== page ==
Turn the Furnace Fan On
Furnaces use a fan to redistribute heat throughout the house. While that may seem like useless information for keeping the house cold, that fan will come in handy. Most furnaces have a setting to let the fan run without the furnace heat. This way, you can redistribute the cold air from the basement or other areas to the hotter areas of the house.
Let the Night Air In
Many climates, especially desert climates like Utah, will see a significant temperature drop at night. In these situations, you should open the windows to let in all of the cold air. You can also place fans in front of the windows to suck in the cold a little faster.
Most things that require electricity or gas energy will give off some heat. So, you should strategize when and where you do certain chores.
Run Your Dishwasher at Night
Dishwashers give off a lot of heat as they wash and dry your dishes. Running your dishes at night will lessen the impact of the heating effect. If you have a dishwasher that can start on a timer, you can load your dishes before you go to bed and wake up to clean ones.
Cooking on your kitchen’s stove or using the oven will seriously heat up your house. To easily avoid this, start cooking your food on an outdoor grill. This will keep all the heat outside your house while giving you some fresh air in the process.
Turn the Lights Off
Especially if you have incandescent light bulbs, keeping the lights on will produce a lot of heat. Turn lights off in rooms you’re not using or rooms that get a lot of natural light from windows or skylights.
Switch to LED Lightbulbs
If you can’t stand living in a dimly lit environment, switch out your incandescent bulbs for LEDs. These lightbulbs spend the majority of their energy producing light rather than heat, so you won’t risk warming up your house by leaving a lamp on all day.
Dry Clothes on a Clothesline
Even on low heat settings, dryers will pump out a lot of heat into your laundry room. Instead, you can use the surrounding heat to your advantage and lay out your clothes to dry on a clothesline or drying rack.
Unplug the Devices You Aren’t Using
Electronics that are plugged in can generate a good amount of heat, even when they aren’t in use. So if you aren’t using a device, whether a keyboard or toaster, unplug it.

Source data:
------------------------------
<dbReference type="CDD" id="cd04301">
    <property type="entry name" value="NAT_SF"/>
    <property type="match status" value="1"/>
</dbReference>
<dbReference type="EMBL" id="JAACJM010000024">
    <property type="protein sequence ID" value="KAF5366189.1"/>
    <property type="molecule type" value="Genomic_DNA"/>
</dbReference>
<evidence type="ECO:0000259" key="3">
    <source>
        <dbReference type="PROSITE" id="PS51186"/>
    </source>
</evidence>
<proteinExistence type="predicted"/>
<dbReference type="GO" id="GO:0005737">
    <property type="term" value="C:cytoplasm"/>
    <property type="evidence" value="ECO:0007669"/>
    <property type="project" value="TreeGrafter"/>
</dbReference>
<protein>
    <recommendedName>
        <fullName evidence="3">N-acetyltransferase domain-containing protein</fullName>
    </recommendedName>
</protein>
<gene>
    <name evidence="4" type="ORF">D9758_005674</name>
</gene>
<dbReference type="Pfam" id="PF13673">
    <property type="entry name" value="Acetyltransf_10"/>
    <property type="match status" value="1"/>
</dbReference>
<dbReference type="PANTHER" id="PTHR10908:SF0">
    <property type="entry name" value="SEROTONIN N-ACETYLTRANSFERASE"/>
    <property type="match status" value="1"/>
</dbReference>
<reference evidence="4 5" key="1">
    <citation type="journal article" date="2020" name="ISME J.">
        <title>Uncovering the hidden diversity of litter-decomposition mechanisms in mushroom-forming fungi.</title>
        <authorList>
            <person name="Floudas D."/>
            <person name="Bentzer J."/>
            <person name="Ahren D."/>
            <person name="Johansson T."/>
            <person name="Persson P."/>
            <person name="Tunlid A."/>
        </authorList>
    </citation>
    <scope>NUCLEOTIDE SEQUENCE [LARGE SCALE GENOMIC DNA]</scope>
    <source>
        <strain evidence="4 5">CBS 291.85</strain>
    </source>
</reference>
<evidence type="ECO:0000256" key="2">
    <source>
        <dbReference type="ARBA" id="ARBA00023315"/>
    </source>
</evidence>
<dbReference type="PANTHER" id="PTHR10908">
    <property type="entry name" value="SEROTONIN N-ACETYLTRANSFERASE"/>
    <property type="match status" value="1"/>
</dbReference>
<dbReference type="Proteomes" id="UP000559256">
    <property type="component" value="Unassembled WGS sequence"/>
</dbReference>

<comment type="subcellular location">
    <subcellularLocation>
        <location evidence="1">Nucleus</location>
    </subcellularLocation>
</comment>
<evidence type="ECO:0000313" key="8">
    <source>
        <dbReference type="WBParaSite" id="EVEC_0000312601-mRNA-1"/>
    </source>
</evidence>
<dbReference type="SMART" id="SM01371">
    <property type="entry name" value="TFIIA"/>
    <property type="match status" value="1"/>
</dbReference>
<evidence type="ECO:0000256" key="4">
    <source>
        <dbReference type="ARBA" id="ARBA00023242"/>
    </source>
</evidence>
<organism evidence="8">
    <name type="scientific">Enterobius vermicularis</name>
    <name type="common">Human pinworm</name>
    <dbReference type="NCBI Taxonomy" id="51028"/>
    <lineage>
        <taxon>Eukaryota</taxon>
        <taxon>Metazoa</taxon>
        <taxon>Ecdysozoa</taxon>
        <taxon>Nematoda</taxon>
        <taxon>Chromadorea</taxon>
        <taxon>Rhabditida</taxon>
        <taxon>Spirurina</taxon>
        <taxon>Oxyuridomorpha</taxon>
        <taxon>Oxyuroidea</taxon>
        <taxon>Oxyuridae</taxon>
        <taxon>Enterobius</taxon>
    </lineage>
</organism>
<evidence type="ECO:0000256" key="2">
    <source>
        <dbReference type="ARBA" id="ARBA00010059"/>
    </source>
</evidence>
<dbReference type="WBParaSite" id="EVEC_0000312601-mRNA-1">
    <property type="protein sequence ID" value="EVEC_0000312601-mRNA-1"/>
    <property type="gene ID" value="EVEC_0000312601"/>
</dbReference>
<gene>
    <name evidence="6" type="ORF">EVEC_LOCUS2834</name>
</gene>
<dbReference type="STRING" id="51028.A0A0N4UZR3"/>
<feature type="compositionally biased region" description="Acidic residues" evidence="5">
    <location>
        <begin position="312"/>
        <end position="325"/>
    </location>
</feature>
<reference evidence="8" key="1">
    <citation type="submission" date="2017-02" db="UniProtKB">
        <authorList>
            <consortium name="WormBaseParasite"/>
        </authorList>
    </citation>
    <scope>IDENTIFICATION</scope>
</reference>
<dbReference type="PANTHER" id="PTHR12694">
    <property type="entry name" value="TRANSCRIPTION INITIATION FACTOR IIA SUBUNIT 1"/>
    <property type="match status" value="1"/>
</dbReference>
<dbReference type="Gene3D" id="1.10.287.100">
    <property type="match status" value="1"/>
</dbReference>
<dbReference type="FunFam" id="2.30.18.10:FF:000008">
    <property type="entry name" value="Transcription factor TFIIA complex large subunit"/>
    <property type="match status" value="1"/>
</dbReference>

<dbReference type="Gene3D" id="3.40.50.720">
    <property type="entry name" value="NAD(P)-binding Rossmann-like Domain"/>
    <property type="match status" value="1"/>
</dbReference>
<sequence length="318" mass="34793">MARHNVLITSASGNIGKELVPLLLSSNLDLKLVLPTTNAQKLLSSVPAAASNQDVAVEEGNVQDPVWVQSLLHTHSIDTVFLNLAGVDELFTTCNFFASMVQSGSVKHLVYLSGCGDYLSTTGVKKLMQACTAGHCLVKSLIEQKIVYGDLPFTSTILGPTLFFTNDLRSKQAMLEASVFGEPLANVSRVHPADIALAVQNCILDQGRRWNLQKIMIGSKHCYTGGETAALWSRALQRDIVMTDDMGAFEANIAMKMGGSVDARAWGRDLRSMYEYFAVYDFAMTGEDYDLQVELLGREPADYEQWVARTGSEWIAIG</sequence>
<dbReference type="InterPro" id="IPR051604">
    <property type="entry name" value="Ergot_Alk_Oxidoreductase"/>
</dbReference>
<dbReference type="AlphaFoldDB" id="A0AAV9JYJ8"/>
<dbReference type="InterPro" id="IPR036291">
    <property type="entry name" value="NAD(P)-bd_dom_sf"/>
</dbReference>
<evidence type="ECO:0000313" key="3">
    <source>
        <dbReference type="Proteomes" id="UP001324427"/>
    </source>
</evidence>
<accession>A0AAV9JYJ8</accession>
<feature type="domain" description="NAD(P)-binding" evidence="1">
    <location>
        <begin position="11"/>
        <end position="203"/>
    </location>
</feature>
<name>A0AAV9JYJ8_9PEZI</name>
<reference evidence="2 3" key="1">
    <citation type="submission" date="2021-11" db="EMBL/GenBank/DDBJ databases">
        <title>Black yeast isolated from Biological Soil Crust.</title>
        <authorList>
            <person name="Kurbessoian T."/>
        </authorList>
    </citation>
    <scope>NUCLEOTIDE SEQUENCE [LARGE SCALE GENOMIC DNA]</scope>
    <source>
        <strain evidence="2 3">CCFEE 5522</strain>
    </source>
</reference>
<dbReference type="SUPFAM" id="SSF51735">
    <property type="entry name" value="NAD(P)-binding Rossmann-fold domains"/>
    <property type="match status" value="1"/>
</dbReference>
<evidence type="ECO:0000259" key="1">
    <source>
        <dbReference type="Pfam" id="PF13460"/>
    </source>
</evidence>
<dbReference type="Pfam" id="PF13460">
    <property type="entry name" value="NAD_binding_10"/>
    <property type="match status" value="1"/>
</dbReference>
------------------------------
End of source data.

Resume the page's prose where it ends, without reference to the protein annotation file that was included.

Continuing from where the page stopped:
Your Personal Temperature
While it’s important to focus on your home’s temperature, the most important temperature to track is your own. Just like how you bury yourself in a mountain of blankets in the winter, there are ways you can adapt to the heat.
Sleep in the Basement
The top floors of the house will always be warmer than the bottom floors, which can make falling asleep pretty hard. On particularly hot nights, don’t hesitate to bring a mattress down to the basement or ground floor or even just crash on your couch.
Get Cotton Sheets
Thermal or flannel sheets can be great to keep you warm in the winter, but they can be a hot, itchy nightmare in the summer. Swap them out for some cotton sheets, which are lighter and more breathable and will keep you cool as you fall asleep.
Take Cold Showers
Not only will cold showers keep your bathroom from heating the house, it will also cool your internal temperature when you’re sweating through the summer. Taking a cold shower before bed can also be a great way to help you fall asleep.
Wear Light, Breezy Clothing
Summer is not the time for jeans and sweaters. Wear something that will make it easy to stay cool in. Ditch the layers and opt for a t-shirt and some shorts.
Get the Most Out of Your AC
Like we said before, these methods aren’t meant to replace an AC unit, but rather they’ll help you get the coldest temperatures in your house without breaking the bank on energy costs.
If you don’t have AC or need a unit to be repaired or replaced, contact Absolute Air today. We’re here to help you live in a cool and comfortable home.